File photo of the European Parliament in Strasbourg, where MEPs have backed a resolution aimed at blocking the use of imidacloprid in aquaculture. Photo: Wikimedia Commons.

EU setback for novel lice treatment

A doubt has been cast over the commercial introduction of Benchmark’s novel sea lice treatment BMK08 after the European Parliament backed a blocking move by a Green MEP.

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In April the European Commission approved a maximum residue limit (MRL) for BMK08’s active ingredient, imidacloprid, in foodstuffs of animal origin, effectively allowing its use on salmon.

But Ireland South Green MEP Grace O’Sullivan’s resolution – carried by 441 votes to 232 last night – calls for the regulation to be redrafted so that no MRL can be fixed for aquatic use.

The resolution now passes back to the Commission, although that doesn’t mean O’Sullivan’s wishes will be carried out. The EC can choose to reject the vote, the accept the proposal as it is, or – most likely – to withdraw the legislation and redraft it. In the interim, the MRL for imidacloprid remains in place and Benchmark can continue its efforts to seek marketing authorisation in Norway, its first target market.

Confidence in the science

A Benchmark spokesperson said: “Benchmark has full confidence in the European Commission's scientific and regulatory process. 

“We are committed to working closely with professional scientists, marine experts and regulators to continue developing innovative products to help the aquaculture industry grow sustainability, in line with the UN’s Sustainable Development Goals.”


Imidacloprid is among neonicotinoid insecticides banned by the EU for use on agricultural crops because of their potential to harm bees, although several exceptions have been made to the ban.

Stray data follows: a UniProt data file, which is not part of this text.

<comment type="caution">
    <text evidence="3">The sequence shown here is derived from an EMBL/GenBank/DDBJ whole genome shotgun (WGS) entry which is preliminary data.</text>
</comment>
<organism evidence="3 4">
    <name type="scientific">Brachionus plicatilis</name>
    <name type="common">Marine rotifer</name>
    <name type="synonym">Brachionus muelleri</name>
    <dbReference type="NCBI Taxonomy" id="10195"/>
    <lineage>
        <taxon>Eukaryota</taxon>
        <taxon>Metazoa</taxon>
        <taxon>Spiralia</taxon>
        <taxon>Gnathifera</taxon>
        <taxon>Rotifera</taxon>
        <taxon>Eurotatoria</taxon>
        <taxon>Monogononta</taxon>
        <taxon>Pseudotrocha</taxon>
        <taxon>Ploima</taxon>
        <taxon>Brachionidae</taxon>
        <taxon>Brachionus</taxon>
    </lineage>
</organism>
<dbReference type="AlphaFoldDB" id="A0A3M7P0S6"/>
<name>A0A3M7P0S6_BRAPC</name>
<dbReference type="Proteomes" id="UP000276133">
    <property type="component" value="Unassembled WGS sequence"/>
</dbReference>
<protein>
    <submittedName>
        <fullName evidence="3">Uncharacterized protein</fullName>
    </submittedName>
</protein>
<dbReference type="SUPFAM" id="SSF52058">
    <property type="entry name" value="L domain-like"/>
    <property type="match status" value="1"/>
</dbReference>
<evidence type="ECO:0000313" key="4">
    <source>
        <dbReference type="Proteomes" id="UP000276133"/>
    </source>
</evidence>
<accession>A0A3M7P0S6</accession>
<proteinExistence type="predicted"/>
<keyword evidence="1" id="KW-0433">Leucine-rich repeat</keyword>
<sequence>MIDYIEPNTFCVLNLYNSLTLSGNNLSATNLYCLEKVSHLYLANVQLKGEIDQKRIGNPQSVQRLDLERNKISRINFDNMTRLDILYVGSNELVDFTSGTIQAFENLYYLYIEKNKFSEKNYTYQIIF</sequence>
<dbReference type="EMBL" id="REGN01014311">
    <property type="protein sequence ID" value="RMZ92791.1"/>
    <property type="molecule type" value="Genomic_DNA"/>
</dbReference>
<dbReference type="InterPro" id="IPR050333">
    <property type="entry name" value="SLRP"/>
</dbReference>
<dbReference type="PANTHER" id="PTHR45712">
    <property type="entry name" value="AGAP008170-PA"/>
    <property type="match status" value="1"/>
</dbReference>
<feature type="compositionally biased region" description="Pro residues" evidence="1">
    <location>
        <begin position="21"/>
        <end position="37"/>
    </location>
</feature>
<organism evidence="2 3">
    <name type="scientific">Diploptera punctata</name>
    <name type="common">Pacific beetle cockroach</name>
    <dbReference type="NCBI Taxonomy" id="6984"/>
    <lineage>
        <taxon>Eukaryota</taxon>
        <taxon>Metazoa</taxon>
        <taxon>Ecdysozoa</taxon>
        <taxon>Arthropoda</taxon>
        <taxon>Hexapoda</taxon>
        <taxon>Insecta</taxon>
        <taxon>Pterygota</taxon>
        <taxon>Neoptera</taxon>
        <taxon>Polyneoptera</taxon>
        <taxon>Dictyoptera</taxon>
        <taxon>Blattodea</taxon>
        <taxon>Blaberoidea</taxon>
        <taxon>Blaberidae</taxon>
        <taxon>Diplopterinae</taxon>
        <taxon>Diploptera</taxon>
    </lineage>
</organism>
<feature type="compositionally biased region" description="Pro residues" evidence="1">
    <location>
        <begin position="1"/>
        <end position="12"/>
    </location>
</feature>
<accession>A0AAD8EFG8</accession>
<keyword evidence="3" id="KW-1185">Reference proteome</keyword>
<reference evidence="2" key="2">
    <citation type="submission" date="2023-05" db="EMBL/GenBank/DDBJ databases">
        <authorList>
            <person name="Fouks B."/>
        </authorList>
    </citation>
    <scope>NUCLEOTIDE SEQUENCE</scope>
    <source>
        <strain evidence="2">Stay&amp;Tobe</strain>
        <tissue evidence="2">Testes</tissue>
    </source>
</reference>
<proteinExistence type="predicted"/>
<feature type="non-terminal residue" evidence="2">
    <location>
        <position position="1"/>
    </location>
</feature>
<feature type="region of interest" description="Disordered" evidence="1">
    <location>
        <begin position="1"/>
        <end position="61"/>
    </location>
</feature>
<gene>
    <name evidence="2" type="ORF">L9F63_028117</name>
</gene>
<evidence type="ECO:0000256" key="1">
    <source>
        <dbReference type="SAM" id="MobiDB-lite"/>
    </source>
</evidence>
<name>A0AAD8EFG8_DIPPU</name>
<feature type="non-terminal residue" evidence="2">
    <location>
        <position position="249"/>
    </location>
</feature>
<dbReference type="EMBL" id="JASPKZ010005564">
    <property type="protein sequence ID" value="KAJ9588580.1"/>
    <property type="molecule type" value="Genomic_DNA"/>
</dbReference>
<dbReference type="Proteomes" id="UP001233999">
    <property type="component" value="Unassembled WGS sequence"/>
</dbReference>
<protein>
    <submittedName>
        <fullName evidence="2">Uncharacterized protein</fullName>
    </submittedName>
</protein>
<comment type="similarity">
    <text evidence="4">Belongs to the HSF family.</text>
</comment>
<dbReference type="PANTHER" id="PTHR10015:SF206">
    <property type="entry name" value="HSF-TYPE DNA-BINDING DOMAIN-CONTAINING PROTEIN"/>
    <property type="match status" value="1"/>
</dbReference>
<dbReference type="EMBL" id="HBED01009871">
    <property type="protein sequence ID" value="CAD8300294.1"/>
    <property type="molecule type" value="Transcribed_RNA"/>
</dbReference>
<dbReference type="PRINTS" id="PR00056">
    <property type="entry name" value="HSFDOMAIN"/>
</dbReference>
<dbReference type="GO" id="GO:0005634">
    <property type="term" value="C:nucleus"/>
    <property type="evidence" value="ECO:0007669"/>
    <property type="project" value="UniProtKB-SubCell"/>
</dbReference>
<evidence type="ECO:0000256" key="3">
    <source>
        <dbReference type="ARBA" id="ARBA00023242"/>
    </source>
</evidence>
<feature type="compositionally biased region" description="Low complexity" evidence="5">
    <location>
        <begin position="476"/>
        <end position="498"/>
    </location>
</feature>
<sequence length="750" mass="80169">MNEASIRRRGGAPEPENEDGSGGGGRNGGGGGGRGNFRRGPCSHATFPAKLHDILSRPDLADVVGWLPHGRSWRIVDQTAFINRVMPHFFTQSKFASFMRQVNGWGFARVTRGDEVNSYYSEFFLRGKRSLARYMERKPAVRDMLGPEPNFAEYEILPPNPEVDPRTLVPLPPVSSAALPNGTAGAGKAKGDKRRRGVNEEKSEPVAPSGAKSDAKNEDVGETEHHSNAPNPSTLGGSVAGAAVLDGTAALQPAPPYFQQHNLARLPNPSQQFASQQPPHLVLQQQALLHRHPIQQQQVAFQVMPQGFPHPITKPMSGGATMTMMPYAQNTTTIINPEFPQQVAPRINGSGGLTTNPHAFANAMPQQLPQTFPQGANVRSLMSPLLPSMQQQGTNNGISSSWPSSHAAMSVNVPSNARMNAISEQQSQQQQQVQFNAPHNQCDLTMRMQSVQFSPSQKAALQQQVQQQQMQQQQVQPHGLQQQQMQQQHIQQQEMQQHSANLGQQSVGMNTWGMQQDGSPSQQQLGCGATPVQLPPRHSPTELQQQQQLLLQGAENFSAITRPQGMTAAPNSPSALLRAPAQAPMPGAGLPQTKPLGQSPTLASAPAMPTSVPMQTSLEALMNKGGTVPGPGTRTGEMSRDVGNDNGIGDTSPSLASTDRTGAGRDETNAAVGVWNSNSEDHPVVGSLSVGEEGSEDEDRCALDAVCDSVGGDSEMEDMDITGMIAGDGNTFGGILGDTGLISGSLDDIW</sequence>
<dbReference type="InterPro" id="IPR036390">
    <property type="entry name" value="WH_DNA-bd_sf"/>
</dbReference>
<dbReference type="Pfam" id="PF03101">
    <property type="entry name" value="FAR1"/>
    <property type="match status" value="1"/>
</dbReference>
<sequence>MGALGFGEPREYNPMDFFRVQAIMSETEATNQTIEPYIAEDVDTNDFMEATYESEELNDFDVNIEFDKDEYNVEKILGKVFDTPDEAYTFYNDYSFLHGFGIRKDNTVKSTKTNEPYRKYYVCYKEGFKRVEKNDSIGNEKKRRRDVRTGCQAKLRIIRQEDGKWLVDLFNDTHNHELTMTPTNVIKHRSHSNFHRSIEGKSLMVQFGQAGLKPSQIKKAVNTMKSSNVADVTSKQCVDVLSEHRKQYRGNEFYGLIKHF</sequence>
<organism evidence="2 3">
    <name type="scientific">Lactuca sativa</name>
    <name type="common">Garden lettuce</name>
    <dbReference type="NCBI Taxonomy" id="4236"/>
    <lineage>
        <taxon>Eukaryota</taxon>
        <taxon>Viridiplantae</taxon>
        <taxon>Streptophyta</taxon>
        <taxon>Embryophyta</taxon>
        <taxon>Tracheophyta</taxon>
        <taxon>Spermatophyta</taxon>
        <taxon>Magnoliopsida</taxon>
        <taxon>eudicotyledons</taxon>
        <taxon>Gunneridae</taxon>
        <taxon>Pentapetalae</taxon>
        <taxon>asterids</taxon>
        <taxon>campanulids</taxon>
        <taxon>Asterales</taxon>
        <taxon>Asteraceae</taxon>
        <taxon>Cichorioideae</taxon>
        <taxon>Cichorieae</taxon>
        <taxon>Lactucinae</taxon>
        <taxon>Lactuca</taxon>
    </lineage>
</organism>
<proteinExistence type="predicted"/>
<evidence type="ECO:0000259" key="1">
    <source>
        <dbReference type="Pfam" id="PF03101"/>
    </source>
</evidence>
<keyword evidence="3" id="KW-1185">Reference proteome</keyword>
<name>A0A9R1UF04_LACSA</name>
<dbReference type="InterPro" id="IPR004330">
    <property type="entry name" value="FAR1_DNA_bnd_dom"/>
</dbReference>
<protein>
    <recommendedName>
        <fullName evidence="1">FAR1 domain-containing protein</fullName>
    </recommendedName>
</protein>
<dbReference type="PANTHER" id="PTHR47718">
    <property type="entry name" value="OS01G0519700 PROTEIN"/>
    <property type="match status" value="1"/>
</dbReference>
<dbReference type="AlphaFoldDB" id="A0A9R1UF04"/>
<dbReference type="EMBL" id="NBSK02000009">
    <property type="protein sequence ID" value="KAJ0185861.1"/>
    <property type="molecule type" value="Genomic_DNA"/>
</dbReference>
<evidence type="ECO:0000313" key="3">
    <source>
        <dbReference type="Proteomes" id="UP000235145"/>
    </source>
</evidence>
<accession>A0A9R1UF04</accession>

Benchmark developed BMK08 to be used exclusively in a closed wellboat system in conjunction with its CleanTreat filtration system, which removes 100% of the medicine and lice egg strings from treatment water.

CleanTreat won the Nor Fishing Foundation’s prestigious Innovation Award in 2019 after purifying more than 300,000m³ of treatment water during commercial trials in Norway without mishap. It is widely regarded as offering improved fish welfare and reducing environmental impact.

Grace O'Sullivan: "We need to put a stop to the use of dangerous neonicotinoids in fish farming."

‘We won’t accept it’

However, that hasn’t persuaded O’Sullivan that imidacloprid can be used safely in aquaculture.

Prior to last night’s vote, she said: “We need to put a stop to the use of dangerous neonicotinoids in fish farming. We know that this chemical has devastating impacts on the environment and biodiversity. For this very reason the EU already banned its use on certain crops, a decision more recently upheld by the European Court of Justice. We won’t accept the use of Imidacloprid on crops, and we won’t accept it in our marine environment either.”

UK-based Benchmark has invested in a second CleanTreat system while waiting for marketing authorisation for BMK08 in Norway. Although Norway is not a member of the EU, it abides by the same rules under a free trade agreement.


More than a year ago Scotland’s biggest salmon farmer, Mowi, made enquiries to regulators about trialling the system in Scotland, but the issue was put on the back burner due to Covid-19.

Anti-salmon farming activist Don Staniford claimed the EU’s opposition to imidacloprid “effectively kills any use of BMK08 by companies such as Mowi in Scotland as Europe is such a key market for Scottish salmon”.